What a coincidence! I have two framed Egyptian papyrus prints on the walls of my home. And now I have Egyptian papyrus plants in my Rain Garden at Northern Bliss.

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The papyrus plant is a reed that grows wild in marshy areas around the Nile River. One of my favorite excursions when I visited Egypt during our circumnavigation was our boat trip down the Nile River. How I loved to see those papyrus plants swaying in the breeze! During a cultural show, we learned the process of making paper from papyrus. First, the inside of the stalk was peeled into long strips. Then these strips were spread out in two layers, one horizontal and one vertical, and pressed and dried to form a sheet. The sheet could be used by itself, or individual sheets could be joined end-to-end to form a roll. Natural gum held the sheets together, so no glue was required. A roll was usually about one foot in height and could be up to 100 feet in length.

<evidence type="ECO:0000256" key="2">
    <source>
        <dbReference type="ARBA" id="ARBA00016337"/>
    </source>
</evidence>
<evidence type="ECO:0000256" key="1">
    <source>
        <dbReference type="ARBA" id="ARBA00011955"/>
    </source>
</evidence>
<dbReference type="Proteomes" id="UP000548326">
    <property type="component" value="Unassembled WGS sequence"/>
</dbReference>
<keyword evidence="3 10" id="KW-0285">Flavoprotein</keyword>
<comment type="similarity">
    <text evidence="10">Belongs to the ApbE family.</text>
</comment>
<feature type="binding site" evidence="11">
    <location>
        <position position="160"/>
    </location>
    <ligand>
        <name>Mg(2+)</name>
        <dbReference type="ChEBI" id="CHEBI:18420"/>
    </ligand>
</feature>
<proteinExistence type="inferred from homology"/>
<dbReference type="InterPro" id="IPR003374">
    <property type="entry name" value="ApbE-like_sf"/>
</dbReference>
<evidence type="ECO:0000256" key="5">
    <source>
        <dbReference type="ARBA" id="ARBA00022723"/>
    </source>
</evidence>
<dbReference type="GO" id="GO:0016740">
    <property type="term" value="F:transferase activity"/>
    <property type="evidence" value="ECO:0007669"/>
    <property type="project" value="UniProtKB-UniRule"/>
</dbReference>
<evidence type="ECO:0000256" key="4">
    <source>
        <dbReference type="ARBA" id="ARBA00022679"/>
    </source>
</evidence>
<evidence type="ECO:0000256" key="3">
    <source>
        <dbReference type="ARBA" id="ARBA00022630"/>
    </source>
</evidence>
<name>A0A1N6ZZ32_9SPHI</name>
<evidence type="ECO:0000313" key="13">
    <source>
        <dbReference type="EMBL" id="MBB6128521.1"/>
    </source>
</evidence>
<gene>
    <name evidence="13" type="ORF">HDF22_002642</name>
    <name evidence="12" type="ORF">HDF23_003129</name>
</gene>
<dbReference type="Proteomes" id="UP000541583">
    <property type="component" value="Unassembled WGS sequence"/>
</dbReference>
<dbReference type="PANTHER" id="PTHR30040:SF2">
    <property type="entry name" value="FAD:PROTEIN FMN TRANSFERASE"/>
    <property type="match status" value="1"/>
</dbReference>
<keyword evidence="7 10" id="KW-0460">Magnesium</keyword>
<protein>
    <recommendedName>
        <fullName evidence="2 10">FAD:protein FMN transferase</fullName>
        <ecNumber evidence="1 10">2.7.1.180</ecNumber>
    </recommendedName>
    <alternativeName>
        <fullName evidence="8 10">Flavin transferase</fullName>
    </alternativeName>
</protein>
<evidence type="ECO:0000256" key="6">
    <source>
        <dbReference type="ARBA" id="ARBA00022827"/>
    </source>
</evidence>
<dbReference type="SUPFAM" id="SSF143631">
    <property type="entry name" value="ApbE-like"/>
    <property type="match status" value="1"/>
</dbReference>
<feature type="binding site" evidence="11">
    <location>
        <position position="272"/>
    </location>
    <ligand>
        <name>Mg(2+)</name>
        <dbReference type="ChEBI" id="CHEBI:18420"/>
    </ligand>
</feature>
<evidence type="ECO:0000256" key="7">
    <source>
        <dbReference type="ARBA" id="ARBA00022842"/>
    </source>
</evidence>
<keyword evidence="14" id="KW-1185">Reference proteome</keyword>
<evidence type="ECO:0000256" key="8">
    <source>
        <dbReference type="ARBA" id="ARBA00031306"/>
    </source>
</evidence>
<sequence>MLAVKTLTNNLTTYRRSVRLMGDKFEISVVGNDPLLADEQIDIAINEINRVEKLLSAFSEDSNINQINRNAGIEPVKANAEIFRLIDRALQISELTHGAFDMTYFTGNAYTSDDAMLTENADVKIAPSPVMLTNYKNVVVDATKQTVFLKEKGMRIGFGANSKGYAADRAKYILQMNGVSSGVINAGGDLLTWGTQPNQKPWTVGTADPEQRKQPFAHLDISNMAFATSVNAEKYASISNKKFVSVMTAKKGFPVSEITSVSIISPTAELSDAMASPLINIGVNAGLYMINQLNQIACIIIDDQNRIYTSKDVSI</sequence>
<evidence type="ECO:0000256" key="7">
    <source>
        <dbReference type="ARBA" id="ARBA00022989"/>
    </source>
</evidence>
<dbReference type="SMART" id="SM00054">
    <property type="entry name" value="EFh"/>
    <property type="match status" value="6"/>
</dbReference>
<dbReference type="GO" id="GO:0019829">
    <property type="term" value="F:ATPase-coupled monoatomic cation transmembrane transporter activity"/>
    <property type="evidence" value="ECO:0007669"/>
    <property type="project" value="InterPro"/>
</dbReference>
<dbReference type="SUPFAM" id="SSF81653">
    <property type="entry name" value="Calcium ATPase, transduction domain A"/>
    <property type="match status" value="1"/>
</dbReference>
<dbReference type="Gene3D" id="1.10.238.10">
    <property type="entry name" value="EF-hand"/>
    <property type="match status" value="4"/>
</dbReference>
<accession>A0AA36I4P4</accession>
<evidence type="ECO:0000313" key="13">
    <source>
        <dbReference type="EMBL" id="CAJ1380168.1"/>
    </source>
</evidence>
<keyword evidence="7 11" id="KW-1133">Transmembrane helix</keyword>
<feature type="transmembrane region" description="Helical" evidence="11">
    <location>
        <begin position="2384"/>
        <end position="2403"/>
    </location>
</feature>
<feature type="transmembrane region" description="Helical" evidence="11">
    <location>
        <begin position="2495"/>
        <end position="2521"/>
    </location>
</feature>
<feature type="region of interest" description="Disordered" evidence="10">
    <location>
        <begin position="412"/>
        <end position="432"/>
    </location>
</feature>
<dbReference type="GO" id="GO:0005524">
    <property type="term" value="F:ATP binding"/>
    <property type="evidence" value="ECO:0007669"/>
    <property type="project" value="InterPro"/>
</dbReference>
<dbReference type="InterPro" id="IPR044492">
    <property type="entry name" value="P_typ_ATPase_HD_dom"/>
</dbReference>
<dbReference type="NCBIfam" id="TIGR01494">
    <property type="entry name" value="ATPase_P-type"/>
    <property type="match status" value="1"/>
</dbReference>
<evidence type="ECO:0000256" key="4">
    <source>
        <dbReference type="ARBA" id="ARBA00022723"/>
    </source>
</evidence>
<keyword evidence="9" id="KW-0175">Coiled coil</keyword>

I never knew that papyrus was offered by nurseries in the USA until I built my Rain Garden at Northern Bliss. I had researched the process in sustainable landscaping books and websites and diligently followed the instructions using native Wisconsin plants with deep roots. All of the natural flowers worked well in heavy rains except for the blazing stars planted in the center, the deepest part. They just drowned.

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So the following spring I decided to try something else. But what?  Dale, my gardener with Lake Services, just happened to notice a group of tall papyrus plants in the back of a pick-up truck leaving a nursery. He stopped the driver to ask questions. And then we considered our options: Papyrus is a non-native plant, but because I’d seen it growing wild in the Nile, I knew it had to have deep roots to soak up excess moisture in my Rain Garden. But, because it’s a tropical plant, we’d have to replace the three plants every spring.

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We went ahead and I certainly don’t regret it. This year, we’ve had lots of rain and the system works: My Wet Lot drains like it’s designed to do and the three King Tut papyrus plants stand tall and majestic, swaying in the breeze─just like their ancestors did in the Nile.

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